A doctor may diagnose a person with idiopathic small fiber neuropathy if they do not identify an underlying cause. In a
Doctors use a wide range of medical tests when diagnosing small fiber neuropathy. They will begin the diagnostic process by reviewing a person’s medical history and performing a physical exam.
A doctor may ask questions about an individual’s family medical history and any current or previous medical conditions that may explain symptoms.
Many medical professionals consider skin biopsies the “gold standard” test for diagnosing small fiber neuropathy. A skin biopsy is a minimally invasive procedure in which a doctor takes several small skin samples for laboratory analysis.
A technician or pathologist will examine the skin samples under a microscope. A doctor may diagnose small fiber neuropathy if the samples have fewer small nerve fibers than healthy skin.
In some cases, a doctor may also perform a nerve conduction test, electromyography, or both. Although doctors cannot conclusively diagnose small fiber neuropathy with these tests, they can use them to rule out other peripheral neuropathies and muscle disorders.
If necessary, doctors can use laboratory tests to check a person’s blood or urine for signs of glucose intolerance, immune system dysfunction, vitamin deficiencies, and liver or kidney problems.
Research published in 2021 suggests that small fiber neuropathy is rare, but more people are receiving a diagnosis.
The authors conclude that most people with a diagnosis do not develop major neurological impairments or disability, but many have other conditions alongside, such as diabetes, Sjögren’s syndrome, and lupus.
Some of these conditions, known as comorbidities, can increase the risk of cardiovascular problems. This, in turn, can affect a person’s overall health and life expectancy.
|Small fiber neuropathy
|Symptoms potentially specific to each condition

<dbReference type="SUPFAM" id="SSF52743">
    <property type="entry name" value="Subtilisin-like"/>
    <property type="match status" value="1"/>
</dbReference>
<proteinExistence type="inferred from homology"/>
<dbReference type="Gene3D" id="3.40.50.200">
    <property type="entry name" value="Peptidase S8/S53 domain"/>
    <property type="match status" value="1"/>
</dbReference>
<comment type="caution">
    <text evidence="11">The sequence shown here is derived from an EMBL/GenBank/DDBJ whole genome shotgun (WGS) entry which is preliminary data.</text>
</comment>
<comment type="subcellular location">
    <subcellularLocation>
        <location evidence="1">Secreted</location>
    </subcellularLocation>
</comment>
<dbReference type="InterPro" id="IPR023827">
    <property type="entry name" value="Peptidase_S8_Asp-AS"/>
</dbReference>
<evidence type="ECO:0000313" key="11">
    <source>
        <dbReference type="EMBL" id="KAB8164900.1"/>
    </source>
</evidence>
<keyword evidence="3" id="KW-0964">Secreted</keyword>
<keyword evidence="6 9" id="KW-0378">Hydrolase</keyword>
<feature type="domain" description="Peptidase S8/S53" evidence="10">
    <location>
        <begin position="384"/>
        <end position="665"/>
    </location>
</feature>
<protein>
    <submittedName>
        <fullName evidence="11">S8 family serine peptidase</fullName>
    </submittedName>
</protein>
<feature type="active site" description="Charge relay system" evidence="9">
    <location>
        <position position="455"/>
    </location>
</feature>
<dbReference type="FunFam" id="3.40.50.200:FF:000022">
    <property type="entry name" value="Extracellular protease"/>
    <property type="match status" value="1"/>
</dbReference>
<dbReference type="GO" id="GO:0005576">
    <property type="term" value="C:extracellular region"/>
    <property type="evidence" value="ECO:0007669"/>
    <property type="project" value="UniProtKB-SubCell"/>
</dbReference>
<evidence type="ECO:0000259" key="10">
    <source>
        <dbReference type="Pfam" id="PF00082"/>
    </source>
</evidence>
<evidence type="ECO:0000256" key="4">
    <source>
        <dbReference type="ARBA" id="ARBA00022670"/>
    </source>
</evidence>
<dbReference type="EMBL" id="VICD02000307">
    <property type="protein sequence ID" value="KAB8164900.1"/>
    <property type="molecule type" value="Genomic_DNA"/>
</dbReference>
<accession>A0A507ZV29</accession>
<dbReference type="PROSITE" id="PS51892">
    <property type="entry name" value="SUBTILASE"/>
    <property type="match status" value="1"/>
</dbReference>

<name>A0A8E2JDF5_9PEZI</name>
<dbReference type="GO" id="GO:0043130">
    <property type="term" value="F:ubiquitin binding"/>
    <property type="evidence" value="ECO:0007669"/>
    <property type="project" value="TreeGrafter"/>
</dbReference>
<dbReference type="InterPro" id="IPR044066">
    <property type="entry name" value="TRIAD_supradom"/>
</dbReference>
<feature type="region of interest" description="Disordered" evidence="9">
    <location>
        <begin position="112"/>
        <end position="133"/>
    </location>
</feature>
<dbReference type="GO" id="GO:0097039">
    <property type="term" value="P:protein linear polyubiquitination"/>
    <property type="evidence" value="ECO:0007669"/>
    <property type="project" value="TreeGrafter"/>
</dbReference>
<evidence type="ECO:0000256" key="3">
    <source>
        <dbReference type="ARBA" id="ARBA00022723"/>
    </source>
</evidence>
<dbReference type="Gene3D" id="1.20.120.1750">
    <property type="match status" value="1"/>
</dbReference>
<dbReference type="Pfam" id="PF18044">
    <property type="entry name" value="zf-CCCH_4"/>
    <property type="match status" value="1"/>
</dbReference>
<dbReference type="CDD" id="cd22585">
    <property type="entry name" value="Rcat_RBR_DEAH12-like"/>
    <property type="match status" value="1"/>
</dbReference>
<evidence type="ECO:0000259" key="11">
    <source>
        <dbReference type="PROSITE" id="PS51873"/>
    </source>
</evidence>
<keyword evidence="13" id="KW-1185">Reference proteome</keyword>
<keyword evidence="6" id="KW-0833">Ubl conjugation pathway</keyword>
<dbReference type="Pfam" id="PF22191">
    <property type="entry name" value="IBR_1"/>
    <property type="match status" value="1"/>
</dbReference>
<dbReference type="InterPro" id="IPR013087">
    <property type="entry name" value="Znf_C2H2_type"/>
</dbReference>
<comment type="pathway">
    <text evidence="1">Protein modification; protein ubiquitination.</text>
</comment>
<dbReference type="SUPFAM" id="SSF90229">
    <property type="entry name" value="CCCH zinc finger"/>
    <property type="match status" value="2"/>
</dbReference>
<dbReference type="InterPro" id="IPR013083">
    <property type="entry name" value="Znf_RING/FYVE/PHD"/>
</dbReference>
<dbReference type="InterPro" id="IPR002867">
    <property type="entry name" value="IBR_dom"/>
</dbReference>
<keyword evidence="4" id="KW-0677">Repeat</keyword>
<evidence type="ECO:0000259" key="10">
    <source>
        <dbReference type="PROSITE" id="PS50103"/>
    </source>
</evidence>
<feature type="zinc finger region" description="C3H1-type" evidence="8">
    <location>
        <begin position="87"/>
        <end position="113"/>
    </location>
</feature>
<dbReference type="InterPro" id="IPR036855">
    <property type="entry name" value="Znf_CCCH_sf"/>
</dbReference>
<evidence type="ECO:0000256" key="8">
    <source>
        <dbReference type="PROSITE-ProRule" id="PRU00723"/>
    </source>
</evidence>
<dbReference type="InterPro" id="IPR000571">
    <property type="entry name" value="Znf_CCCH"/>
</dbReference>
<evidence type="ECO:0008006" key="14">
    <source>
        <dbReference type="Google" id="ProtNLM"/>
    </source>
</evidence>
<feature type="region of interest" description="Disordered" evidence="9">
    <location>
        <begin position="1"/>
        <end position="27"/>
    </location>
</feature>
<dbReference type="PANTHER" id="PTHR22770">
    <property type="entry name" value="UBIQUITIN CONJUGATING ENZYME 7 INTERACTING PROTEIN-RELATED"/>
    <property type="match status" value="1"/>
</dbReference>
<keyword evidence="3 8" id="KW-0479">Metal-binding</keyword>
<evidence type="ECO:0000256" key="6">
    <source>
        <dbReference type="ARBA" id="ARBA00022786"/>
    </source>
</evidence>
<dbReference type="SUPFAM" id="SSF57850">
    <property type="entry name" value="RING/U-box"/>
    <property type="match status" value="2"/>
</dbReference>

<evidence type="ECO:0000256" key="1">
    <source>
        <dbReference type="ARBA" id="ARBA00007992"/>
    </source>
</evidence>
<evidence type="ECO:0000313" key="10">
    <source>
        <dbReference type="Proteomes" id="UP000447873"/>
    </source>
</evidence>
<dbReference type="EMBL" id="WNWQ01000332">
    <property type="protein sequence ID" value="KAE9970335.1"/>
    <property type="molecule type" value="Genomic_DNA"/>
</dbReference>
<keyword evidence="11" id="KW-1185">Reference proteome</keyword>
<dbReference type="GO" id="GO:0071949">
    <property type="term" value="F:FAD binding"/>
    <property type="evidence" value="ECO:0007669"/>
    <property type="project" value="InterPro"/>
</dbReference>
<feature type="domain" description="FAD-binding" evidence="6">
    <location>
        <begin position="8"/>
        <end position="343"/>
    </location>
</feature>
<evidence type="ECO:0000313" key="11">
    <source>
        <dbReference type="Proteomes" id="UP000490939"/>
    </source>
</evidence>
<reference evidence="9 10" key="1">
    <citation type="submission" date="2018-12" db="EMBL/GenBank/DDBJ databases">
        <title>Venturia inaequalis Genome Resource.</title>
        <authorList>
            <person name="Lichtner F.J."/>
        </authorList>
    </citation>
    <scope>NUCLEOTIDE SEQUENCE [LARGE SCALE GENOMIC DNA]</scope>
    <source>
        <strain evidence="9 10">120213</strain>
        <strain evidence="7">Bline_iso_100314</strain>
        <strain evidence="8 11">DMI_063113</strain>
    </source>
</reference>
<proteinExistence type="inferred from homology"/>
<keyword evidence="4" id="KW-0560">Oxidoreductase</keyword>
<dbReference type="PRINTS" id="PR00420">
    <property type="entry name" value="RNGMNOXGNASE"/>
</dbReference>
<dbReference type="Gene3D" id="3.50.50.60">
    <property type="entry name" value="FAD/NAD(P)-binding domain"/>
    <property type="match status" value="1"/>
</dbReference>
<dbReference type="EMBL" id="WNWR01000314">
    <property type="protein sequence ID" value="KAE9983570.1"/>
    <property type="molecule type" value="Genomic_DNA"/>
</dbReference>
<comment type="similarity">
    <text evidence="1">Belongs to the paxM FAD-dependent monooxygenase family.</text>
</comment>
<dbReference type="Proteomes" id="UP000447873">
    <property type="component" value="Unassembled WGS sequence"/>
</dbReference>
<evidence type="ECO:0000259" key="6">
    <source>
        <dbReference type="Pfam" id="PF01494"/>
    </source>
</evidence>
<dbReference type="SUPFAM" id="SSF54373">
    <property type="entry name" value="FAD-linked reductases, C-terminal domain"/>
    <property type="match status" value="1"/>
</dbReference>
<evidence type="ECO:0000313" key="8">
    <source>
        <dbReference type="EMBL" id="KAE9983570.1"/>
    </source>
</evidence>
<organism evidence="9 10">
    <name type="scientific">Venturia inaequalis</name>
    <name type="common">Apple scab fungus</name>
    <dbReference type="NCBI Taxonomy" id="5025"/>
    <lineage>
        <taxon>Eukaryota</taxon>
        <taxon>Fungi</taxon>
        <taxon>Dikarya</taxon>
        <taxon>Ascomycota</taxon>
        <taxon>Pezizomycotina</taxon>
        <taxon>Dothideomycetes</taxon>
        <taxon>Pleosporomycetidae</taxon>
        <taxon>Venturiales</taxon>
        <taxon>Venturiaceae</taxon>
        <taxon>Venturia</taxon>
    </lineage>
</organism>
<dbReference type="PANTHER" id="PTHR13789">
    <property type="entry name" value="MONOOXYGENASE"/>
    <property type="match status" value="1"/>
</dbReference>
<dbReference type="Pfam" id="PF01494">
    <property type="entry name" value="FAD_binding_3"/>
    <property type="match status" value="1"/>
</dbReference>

|more intense pain
burning or prickling sensation
areas that are sensitive to touch
dry eyes, mouth, or both
changed sweating patterns
changes in skin color
reduced hair or nail growth on feet
changes in experience of temperature in parts of the body
problems with the jaw
|loss or dysfunction of small nerve fibers between skin layers
|problems with central pain processing
|Other conditions that commonly occur alongside
|diabetes and other aspects of metabolic disorder
exposure to neurotoxins
|post-traumatic stress disorder
history of sexual abuse
Small fiber neuropathy is a type of peripheral neuropathy that affects the small nerve fibers in the skin.
This condition usually causes an unpleasant tingling sensation or burning pain in the feet. However, people who have small fiber neuropathy may have reduced sensitivity to heat and certain types of pain.
Although the symptoms of small fiber neuropathy usually begin in a person’s feet, they can also affect their legs, hands, arms, and torso.
People can develop small fiber neuropathy due to nerve damage from another underlying medical condition, such as diabetes, an autoimmune disease, or an injury.
Treatments depend on the underlying cause. In most cases, managing the underlying medical condition can relieve the symptoms of small fiber neuropathy.